Become a Freight Dispatcher: Step-by-Step Career Guide

Learn how to become a freight dispatcher. Research the education requirements, training information, and experience required for starting a career in the logistics field.

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Do I Want to Be a Freight Dispatcher?

Freight dispatchers are employed by trucking companies to coordinate shipping operations with drivers, suppliers and receiving customers. They may work with dedicated company drivers or may be tasked with coordinating with other carriers to find available drivers to cover loads of freight. A freight dispatcher schedules truck arrivals for product pickup and delivery, and tracks the progress of transit with truck drivers to ensure on-time deliveries. Dispatchers also work with trucking company customers to record freight orders and resolve billing issues. Some will work in an office environment, but others are required to help load or unload freight as needed, making the work more physically demanding.

Job Requirements

Although a degree is not typically required, many employers seek applicants who have an associate's or bachelor's degree in areas like logistics, transportation or supply chain management.

The following table describes the common qualifications and requirements that employers listed in online job postings for freight dispatchers during October 2012:

Common Requirements
Degree Level Degree not required, though many employers prefer an associate's or bachelor's degree
Degree Fields Transportation, logistics, supply chain management
Experience 1-3 years of transportation and customer service experience
Key Skills Written and oral communication, multi-tasking, organization, planning, customer service
Computer Skills Basic skills for scheduling, order entry, billing systems
Additional Requirements Heavy lifting sometimes required; many employers require pre-employment drug screening

Step 1: Earn an Associate's Degree

While a degree isn't usually a requirement to become a freight dispatcher, many employers do strongly prefer that candidates have at least an associate's degree. Employers don't typically list a preferred degree field, though programs in transportation, logistics, or supply chain management are highly relevant to the industry. Curriculum coursework may include transportation and purchasing logistics, distribution management, import and export management, and economics. Students will also learn relevant computing skills, such as accounting spreadsheets and database fundamentals.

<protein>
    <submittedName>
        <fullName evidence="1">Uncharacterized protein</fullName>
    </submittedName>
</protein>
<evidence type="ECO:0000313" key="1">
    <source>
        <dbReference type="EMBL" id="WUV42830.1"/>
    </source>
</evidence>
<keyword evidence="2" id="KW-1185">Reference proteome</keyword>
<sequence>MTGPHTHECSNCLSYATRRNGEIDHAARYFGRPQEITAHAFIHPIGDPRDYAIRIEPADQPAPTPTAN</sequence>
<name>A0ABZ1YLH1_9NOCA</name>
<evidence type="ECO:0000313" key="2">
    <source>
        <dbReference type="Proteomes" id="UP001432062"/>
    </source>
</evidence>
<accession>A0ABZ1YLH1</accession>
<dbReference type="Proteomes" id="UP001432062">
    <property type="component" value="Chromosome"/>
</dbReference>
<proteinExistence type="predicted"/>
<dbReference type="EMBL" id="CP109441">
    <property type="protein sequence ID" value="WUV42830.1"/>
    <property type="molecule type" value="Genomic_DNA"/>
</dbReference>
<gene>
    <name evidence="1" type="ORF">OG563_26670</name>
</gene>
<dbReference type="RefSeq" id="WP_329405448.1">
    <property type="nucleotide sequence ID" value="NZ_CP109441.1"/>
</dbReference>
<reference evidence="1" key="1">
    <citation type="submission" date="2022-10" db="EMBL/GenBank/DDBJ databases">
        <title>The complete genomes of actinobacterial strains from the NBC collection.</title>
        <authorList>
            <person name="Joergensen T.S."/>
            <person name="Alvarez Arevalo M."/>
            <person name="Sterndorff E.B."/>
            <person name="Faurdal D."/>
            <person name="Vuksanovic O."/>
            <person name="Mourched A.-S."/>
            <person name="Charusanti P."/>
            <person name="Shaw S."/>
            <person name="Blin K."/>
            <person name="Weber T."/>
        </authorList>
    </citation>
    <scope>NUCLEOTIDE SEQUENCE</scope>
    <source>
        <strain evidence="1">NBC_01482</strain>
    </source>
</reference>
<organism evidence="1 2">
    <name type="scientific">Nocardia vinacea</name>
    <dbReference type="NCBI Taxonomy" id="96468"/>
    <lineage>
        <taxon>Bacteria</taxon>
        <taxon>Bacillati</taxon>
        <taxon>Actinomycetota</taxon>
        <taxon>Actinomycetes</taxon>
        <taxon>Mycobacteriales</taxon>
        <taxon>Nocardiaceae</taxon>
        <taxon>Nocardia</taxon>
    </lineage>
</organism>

Step 2: Gain Industry Experience

Though an associate's degree teaches several skills required for a career as a freight dispatcher, many employers prefer one to three years of experience in transportation or customer service. Prospective freight dispatchers can gain relevant entry-level experience as a courier or as a customer service representative in a related field. Some companies also prefer that dispatchers have prior trucking experience, including knowledge of Department of Transportation (DOT) rules and safety regulations.

Success Tip:

  • Maintain a clean and healthy lifestyle. Since freight dispatchers and couriers work in a DOT-regulated industry, they're often subject to pre-employment drug screening and random on-the-job testing. Employees must pass these screenings to gain and maintain employment. Additionally, some dispatchers are required to handle freight as part of their job, and must have the physical ability to lift up to 50 lbs.

Step 3: Earn a Bachelor's Degree

Many employers list a bachelor's degree as a preference in freight dispatcher job postings. In addition to strengthening a candidate's resume, a bachelor's degree can also be a good foundation for future career opportunities. Bachelor's degree programs in transportation or supply chain management include courses in advanced logistics issues, global logistics management, transportation and public policy issues, and traffic and transportation management.

Success Tip:

  • Participate in an internship. In addition to coursework, many colleges and universities offer internship opportunities for students seeking bachelor's degrees. These programs can provide college students with real-world experience and skills with cargo carriers and freight lines. Students may also make valuable networking contacts that can lead to employment after graduation.
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